dec14 012

dec14 013

Good, eh! Being there is better!

On the way to and from I collected material for the photoblog which you can see at Loving Surry Hills.

Original photos by Neil 14 December 2008

3 Fantastic, but another reason to feel old!

11 DEC 2008

cover_dec08I was skimming the Sydney Morning Herald’s glossy free mag just now, checking out whether I was on the list of Sydney’s Top 100 Influential People… ;) Many of the usual suspects were there, and quite a few I hadn’t thought of. It is one of those that really attracted my attention.

thumb_jackThere under Community was Jack Manning Bancroft.

Now there was a familiar name: Class of 2002 at SBHS!

So how at the age of 23 did Jack get into the Top 100?

Through this:

Jack is the founder of the AIME Program. He graduated from Media and Communication in 2006, and attended St Pauls College in his time at university. He was awarded the inaugural ANZ Indigenous Scholarship for his degree, and received the Sydney University Union Leadership and Excellence award in 2005. He is a member of the Bundjalung nation in the North Coast of NSW. Jack hopes to lead AIME to every university in the country in the next 5 years.


Click on the screen grab to explore AIME. It is well worth it!


I found some blog references to Jack and his work.

Indigenous Literacy Day by Judith Ridge (September 2008) says:

Tonight I went to the launch of Bronwyn Bancroft‘s beautiful new picture book, Possum and Wattle: My Big Book of Australian Words at Gleebooks. The book is, as you would expect if you know Bronwyn’s work, quite stunning. The images are striking and vibrant, and the colour reproduction remarkable. And a great celebration of indigenous Australian language.

Possum and Wattle was launched by Linda Burney, who spoke of of the terrible loss of Aboriginal languages (which she rightly said are, of course, Australian languages) while reminding us that all Australians are in fact speakers of Aboriginal Language. Each time we speak certain place names, or of native flora and fauna, even certain idioms, we are speaking Aboriginal Language.

Bronwyn spoke of the importance of education and literacy, especially for Aboriginal Australians. Her own father was excluded from formal education because of his Aboriginality. Now her children are school and university students and graduates, and she is about to embark on her PhD—just one generation away from that exclusion. And there is no education without literacy…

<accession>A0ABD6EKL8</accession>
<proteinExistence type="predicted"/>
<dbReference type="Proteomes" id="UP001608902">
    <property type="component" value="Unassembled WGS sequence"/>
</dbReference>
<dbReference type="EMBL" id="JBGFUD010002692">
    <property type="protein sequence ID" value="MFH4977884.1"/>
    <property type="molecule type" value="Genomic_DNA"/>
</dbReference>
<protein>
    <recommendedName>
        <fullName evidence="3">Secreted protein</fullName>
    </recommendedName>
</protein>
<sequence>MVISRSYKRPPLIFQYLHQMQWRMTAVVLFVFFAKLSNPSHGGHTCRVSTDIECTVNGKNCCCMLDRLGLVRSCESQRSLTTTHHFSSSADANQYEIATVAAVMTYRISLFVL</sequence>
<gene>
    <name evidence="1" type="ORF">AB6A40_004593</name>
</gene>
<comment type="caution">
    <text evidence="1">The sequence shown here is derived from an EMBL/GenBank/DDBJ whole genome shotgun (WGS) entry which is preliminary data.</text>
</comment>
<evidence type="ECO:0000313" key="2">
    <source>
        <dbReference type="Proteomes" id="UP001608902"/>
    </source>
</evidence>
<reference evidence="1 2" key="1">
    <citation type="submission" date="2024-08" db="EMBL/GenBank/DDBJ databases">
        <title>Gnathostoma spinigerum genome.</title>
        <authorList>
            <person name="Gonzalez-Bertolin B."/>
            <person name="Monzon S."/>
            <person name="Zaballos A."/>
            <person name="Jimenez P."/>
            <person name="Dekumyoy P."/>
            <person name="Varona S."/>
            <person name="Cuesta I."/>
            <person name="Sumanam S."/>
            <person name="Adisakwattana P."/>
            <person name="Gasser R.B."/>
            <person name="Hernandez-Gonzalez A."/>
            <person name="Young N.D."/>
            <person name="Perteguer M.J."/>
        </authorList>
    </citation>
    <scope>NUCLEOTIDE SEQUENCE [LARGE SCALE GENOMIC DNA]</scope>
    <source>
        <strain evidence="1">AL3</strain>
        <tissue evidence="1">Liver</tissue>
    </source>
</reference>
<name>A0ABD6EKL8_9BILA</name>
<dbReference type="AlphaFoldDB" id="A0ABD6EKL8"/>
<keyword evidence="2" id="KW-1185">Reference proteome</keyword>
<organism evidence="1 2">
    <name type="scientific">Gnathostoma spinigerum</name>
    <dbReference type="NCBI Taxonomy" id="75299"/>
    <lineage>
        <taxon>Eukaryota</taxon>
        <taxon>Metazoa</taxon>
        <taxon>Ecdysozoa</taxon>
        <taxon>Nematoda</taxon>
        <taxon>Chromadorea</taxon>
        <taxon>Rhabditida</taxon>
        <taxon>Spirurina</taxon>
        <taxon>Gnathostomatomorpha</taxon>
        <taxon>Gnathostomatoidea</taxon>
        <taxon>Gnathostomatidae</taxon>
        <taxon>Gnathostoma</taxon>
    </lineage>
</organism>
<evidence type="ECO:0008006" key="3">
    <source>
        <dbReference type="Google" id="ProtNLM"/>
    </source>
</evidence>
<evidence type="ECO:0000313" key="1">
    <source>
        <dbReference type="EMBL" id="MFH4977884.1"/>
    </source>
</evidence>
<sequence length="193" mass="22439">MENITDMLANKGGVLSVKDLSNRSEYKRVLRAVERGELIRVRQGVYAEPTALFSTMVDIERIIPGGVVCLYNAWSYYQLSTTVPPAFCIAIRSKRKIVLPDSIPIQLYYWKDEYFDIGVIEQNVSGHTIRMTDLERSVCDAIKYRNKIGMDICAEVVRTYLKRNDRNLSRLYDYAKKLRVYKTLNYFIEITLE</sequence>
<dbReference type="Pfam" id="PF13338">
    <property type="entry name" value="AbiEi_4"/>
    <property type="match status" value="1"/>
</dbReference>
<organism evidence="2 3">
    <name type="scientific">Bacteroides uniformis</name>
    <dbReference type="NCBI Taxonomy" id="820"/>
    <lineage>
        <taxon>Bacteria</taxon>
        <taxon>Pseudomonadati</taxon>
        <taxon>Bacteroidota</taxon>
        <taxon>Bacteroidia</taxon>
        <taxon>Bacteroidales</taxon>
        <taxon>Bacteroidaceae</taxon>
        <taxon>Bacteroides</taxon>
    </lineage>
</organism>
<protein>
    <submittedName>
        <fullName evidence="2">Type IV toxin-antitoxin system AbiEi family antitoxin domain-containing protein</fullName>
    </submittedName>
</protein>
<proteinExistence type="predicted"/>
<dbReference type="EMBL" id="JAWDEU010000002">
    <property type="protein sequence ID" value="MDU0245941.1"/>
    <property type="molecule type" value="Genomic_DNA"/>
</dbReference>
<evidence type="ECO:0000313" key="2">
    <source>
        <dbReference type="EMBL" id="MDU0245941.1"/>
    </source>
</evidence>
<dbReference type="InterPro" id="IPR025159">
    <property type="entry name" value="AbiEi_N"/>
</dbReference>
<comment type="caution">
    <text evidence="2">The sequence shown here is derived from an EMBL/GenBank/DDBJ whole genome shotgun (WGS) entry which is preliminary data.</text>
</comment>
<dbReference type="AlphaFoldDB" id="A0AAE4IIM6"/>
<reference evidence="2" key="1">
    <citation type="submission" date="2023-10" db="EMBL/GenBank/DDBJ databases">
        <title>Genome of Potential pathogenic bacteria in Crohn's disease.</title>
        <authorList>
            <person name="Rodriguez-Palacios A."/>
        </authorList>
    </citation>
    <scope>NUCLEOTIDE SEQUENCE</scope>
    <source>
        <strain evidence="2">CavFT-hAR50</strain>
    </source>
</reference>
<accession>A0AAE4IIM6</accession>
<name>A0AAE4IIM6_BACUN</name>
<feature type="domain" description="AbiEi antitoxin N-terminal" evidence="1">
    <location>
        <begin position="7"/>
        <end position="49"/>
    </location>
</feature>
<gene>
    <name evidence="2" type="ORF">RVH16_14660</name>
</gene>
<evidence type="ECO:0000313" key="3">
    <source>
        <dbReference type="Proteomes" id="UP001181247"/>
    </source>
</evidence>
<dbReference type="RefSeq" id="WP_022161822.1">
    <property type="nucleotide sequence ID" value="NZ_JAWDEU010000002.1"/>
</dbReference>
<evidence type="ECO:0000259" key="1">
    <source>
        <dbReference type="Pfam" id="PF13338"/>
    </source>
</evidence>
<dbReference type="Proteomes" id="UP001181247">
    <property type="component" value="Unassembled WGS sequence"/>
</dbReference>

I also have to mention Bronwyn’s son, Jack Manning Bancroft, who spoke at the launch about the organisation he heads up, AIME Mentoring (Australian Indigenous Mentoring Experience). AIME pairs Aboriginal university student volunteers with Aboriginal high school students in a one-to-one mentoring project that aims to support young Aboriginal students in education. It was the first I’d heard of the program, and it’s something I want to learn more about. Jack was strong and heartfelt as he spoke about the value of the program, which hinges on the dedication of the current generation of young Aboriginal people to get out there and do something practical to support each other. As it says in the “About” section of their website, AIME is action. Fantastic. (And I am really curious—must ask Bronwyn about this—my grandfather’s middle name was also Manning, after the river/region where he was born. I guess that means Bronwyn’s people come from there, as mine do, although so much more recently.)

A blog called Event Mechanics promotes 2007’s Indigenous Carnivale, and quotes another blog to this effect:

A very cool, and damn motivated and inspiring bloke, called Jack Manning-Bancroft is helping organise the above day. He writes: “We welcome you all to this years Indigenous Carnivale. On Saturday the 26th of May it will be National Sorry Day. We will pay our respects to those who have suffered in the past, we will pay our respects to those who continue to suffer, and we will offer nothing but respect to each other. This is our arena. This is our community. This is our time.”

Running alongside Carnivale is it’s big brother AIME (Australian Indigenous Mentoring Experience) – where Jack’s helping me to do some mentoring work. It’s a mentoring program that works with High school Indigenous students. All of the profits from Carnivale will go to its big brother AIME.

* Or is that six? That zero year 2010 fools me every time…